National

Some parts of Okinawa still may not vote in referendum on U.S. base transfer to Henoko

Kyodo

Some parts of Okinawa may not participate in a local referendum on a controversial relocation plan for a U.S. air base within the island prefecture after its assembly failed to unanimously pass a resolution Tuesday.

After some municipalities in the prefecture opposed a plan to have voters cast ballots of only “yes” or “no” on the U.S. Marine Corps Air Station Futenma’s relocation in the Feb. 24 referendum, the assembly adopted a draft of the revised ordinance by a majority vote allowing the residents to vote “neither.”

The mayors of five cities are against the referendum unless the revision to the ordinance is approved unanimously, arguing local people have various opinions on the issue.

Some assembly members from the ruling Liberal Democratic Party opposed having three ballot options in the referendum.

Okinawa Gov. Denny Tamaki, who won the gubernatorial election last September based on his objection to the relocation of the base from a crowded residential area of Ginowan to the less populated coastal district of Henoko in Nago, is hoping the referendum will further demonstrate Okinawa’s opposition to the plan even though its result is not legally binding.

Fearing a low turnout could undermine the validity of the referendum, Tamaki wants to conduct the referendum in all of the prefecture’s 41 cities, towns and villages, and has urged the five cities, including Ginowan, to take part in the referendum.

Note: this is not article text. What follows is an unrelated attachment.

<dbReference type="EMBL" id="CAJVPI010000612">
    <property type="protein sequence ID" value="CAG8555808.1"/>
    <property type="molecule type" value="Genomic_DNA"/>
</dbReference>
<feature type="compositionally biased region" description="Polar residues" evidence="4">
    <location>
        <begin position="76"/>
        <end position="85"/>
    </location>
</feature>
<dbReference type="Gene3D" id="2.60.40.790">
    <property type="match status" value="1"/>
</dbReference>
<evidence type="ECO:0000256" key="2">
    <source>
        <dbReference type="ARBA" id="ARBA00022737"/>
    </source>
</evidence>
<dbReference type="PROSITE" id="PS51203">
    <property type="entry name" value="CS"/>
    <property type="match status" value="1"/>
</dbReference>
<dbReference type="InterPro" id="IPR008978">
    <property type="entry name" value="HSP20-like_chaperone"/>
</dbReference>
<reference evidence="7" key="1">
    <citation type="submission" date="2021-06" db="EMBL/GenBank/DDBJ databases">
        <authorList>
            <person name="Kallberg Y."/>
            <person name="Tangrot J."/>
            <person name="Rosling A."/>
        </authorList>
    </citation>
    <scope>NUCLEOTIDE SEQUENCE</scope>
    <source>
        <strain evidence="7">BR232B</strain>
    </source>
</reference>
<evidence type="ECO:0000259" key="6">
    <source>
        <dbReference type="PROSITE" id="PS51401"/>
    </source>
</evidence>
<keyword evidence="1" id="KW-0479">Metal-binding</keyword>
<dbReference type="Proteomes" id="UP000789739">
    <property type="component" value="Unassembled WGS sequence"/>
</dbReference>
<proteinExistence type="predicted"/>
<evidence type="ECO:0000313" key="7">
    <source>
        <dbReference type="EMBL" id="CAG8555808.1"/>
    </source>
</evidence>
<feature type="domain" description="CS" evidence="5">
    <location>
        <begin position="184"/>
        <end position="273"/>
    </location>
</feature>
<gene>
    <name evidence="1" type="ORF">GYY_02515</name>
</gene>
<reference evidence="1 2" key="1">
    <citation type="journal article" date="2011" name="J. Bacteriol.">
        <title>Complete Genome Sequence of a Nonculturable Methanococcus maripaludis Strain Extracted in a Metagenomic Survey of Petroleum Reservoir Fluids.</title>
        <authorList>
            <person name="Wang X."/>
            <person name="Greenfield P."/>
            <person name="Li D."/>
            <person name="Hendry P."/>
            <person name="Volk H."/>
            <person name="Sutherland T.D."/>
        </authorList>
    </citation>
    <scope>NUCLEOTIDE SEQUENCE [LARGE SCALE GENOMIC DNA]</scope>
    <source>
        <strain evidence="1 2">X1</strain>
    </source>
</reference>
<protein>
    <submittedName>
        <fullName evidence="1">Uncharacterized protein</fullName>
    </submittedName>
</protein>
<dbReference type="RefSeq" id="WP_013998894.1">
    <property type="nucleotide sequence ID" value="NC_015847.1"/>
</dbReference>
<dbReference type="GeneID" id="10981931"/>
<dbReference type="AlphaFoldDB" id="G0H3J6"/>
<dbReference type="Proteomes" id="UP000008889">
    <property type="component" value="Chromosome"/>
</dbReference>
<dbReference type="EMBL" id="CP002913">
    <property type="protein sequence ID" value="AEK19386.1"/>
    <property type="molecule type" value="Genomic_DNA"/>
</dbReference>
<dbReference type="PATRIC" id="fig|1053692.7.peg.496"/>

The current Okinawa prefectural ordinance on referendums calls on governors to respect an outcome supported by at least a quarter of eligible voters.

To prevent the central government from proceeding further with the construction of a replacement facility in Henoko, the Okinawa government revoked last August an approval for the reclamation work for the relocation given by Gov. Hirokazu Nakaima in 2013. Land minister Keiichi Ishii, however, temporarily suspended the revocation in October, leading to the resumption of the work.

In a related development Tuesday, 16 Okinawan residents opposed to the transfer plan filed a lawsuit with the Okinawa District Court, seeking the revocation of Ishii’s decision, which they argue is illegal as long as the minister cannot be neutral in a dispute involving the central and Okinawa governments.

They also called for the suspension of the minister’s decision until the court announces the ruling because the landfill work and its environmental impact cannot be reversed.

Many residents of Okinawa, which hosts the bulk of U.S. military forces in Japan, want the Futenma base to be moved outside the prefecture.

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